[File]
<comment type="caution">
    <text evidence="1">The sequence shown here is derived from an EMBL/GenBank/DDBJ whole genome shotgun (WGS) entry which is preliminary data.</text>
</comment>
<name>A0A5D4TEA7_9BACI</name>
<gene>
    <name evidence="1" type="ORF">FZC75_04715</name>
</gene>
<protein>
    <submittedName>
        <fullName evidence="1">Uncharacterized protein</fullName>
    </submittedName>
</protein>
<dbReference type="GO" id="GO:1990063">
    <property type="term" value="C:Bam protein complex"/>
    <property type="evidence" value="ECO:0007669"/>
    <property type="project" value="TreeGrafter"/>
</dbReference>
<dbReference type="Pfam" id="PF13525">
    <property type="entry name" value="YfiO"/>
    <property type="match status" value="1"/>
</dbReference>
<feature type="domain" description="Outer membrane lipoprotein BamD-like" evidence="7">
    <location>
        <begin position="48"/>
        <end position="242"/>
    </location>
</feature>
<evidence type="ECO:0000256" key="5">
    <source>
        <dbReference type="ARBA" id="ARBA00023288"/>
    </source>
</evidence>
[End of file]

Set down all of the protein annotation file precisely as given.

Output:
<comment type="caution">
    <text evidence="1">The sequence shown here is derived from an EMBL/GenBank/DDBJ whole genome shotgun (WGS) entry which is preliminary data.</text>
</comment>
<name>A0A5D4TEA7_9BACI</name>
<gene>
    <name evidence="1" type="ORF">FZC75_04715</name>
</gene>
<protein>
    <submittedName>
        <fullName evidence="1">Uncharacterized protein</fullName>
    </submittedName>
</protein>
<dbReference type="GO" id="GO:1990063">
    <property type="term" value="C:Bam protein complex"/>
    <property type="evidence" value="ECO:0007669"/>
    <property type="project" value="TreeGrafter"/>
</dbReference>
<dbReference type="Pfam" id="PF13525">
    <property type="entry name" value="YfiO"/>
    <property type="match status" value="1"/>
</dbReference>
<feature type="domain" description="Outer membrane lipoprotein BamD-like" evidence="7">
    <location>
        <begin position="48"/>
        <end position="242"/>
    </location>
</feature>
<evidence type="ECO:0000256" key="5">
    <source>
        <dbReference type="ARBA" id="ARBA00023288"/>
    </source>
</evidence>